Michael R. King
Staff Discussion Papers
The author provides an overview of carbon markets and explains how emissions trading can be important in encouraging the reduction of CO2 emissions in an efficient manner. He describes the key steps in establishing a cap-and-trade system, and reviews the European experiences with emissions trading. He highlights the lessons learned from the EU Emissions Trading […]
The authors review the state of the debate on hedge funds and the potential threat that hedge funds pose to financial stability. The collapse of a hedge fund or a group of hedge funds might pose a systemic risk directly by damaging systematically important financial institutions, or indirectly by increasing market volatility and generating a […]
Staff Working Papers
This study examines how family ownership affects the performance and capital structure of 613 Canadian firms using a panel dataset from 1998 to 2005.
The authors show that the widening of a foreign firm's U.S. investor base and the improved information environment associated with cross-listing on a U.S. exchange each have a separately identifiable effect on a firm's valuation.
The Effectiveness of Official Foreign Exchange Intervention in a Small Open Economy: The Case of the Canadian DollarThe Bank of Canada is one of very few central banks that has made records of the intraday timing of its intervention operations available to researchers.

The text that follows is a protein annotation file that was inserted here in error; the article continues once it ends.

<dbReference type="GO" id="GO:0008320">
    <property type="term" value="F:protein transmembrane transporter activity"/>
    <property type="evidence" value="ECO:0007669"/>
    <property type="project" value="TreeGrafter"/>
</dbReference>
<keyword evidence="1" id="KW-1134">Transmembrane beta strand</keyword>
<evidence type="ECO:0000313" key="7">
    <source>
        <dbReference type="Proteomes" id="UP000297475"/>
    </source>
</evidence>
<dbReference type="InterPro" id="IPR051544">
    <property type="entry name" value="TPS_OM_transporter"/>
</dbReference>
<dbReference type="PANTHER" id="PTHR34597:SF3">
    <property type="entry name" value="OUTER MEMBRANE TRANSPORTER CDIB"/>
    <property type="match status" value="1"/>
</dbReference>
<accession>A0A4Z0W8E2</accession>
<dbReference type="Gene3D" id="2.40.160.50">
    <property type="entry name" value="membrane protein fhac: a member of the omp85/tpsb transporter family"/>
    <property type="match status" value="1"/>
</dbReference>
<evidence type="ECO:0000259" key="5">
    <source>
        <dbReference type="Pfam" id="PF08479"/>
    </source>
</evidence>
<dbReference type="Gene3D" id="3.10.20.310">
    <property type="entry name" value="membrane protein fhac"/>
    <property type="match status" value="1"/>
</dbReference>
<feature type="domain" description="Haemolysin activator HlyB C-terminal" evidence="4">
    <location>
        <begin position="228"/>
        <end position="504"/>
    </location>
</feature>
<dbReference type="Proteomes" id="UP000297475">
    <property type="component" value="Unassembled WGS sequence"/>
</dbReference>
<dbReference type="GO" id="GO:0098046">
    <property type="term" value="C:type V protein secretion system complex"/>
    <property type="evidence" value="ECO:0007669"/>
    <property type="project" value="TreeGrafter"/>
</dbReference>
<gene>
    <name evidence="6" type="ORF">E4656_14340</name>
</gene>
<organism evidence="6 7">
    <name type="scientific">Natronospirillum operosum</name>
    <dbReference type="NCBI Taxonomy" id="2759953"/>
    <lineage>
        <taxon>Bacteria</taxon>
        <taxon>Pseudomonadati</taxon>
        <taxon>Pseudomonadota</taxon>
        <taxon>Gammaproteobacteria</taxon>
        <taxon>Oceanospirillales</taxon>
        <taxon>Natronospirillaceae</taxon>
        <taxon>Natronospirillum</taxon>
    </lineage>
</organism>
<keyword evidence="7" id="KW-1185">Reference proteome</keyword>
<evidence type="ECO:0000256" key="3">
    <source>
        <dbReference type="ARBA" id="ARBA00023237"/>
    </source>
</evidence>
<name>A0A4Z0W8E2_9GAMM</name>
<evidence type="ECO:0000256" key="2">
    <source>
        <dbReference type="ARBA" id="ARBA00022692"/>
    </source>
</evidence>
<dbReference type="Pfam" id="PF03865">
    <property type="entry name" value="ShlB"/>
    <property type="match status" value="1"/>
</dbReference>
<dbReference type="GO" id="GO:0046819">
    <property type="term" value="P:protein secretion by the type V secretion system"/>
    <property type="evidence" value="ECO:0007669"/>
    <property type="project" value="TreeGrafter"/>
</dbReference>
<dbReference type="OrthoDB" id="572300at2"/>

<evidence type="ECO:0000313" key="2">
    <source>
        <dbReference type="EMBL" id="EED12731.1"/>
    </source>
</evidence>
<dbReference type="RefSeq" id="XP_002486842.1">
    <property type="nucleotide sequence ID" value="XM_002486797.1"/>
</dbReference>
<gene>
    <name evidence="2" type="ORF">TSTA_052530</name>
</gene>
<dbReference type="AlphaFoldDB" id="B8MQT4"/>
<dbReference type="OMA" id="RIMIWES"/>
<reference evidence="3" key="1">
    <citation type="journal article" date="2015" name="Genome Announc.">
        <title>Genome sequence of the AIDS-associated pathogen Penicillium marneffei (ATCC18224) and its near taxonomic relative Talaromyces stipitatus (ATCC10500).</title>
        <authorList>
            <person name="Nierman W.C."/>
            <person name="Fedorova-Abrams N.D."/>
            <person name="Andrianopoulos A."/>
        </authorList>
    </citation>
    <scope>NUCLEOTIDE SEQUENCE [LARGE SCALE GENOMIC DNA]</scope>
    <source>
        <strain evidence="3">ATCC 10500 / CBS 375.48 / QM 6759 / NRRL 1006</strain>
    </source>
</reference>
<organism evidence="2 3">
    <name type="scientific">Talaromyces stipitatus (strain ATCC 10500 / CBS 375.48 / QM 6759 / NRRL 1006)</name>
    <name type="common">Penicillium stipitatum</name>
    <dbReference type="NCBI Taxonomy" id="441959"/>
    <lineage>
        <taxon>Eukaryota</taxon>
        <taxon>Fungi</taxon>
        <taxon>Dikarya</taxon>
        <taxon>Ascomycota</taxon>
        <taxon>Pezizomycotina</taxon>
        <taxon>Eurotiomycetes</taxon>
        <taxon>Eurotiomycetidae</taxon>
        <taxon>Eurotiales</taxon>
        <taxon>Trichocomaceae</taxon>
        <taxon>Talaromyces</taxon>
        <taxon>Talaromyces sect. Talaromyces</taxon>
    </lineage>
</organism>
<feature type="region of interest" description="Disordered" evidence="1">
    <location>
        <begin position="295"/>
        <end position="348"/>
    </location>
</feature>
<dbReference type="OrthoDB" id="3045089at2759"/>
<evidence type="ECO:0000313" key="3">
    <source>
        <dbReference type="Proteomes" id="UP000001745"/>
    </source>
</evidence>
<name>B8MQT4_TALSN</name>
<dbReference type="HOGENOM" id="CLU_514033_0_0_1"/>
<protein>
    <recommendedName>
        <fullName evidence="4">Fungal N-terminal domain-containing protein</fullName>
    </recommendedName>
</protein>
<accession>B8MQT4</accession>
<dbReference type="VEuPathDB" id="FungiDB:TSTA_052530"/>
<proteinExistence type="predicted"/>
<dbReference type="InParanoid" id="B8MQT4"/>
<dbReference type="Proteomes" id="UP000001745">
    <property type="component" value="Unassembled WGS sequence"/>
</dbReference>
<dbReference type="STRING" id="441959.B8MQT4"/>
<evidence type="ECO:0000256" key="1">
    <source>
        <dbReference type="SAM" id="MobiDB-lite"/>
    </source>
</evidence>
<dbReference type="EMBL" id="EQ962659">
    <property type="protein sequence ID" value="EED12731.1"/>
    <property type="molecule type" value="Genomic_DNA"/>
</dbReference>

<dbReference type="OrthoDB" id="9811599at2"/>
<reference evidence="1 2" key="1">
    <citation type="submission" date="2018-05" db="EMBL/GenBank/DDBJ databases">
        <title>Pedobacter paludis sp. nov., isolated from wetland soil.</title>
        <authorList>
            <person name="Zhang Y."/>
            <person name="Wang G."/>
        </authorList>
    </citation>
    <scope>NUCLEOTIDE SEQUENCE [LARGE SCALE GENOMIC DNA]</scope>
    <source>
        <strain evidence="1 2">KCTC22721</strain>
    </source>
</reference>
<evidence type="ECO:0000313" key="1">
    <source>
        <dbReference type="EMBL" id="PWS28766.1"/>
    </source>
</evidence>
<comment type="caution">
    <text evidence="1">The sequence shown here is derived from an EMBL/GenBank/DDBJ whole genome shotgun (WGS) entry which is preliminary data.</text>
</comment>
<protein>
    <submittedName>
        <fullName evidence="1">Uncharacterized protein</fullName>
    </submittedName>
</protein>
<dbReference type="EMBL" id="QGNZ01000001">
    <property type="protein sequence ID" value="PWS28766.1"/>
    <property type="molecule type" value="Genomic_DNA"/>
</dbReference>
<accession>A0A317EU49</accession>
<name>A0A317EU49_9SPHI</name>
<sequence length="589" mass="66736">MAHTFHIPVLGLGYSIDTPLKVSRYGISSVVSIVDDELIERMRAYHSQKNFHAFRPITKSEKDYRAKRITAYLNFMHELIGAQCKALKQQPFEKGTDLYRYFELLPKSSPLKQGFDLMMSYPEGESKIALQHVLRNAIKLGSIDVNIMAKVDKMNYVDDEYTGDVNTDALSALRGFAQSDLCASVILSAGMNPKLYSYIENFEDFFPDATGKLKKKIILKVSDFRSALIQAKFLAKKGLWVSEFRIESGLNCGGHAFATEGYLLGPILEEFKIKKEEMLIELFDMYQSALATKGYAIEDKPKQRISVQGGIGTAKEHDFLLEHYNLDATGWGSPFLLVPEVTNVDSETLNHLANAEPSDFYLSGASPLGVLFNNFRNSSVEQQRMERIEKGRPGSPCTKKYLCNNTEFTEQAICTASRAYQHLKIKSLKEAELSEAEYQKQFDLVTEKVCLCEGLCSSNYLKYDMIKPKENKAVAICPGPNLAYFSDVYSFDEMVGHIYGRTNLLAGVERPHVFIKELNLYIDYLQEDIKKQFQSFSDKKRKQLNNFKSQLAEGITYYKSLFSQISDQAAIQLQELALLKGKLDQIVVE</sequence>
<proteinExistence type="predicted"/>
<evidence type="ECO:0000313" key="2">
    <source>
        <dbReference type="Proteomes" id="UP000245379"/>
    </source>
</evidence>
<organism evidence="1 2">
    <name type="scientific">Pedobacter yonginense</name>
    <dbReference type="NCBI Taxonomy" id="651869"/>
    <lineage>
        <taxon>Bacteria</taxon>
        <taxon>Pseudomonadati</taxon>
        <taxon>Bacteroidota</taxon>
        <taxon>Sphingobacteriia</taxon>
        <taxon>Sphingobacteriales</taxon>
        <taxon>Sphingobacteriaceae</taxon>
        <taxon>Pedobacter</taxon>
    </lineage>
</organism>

The authors study the price - volume dynamics ahead of the first public announcement of a takeover for 420 Canadian firms from 1985 to 2002.
The authors describe a new view of cross-listing that links the impact on firm valuation to the firm's ability to develop an active secondary market for its shares in the U.S. markets.
An income trust is an investment vehicle that distributes cash generated by a set of operating assets in a tax-efficient manner. The market capitalization of income trusts has grown rapidly over the past two years, reaching $45 billion at year-end 2002.
The authors examine how the valuation multiples assigned to the equity of Canadian-listed firms compare with the equity of comparable firms listed in the United States. They find that Canadian-listed firms trade at a discount to U.S.-listed firms across a range of valuation measures.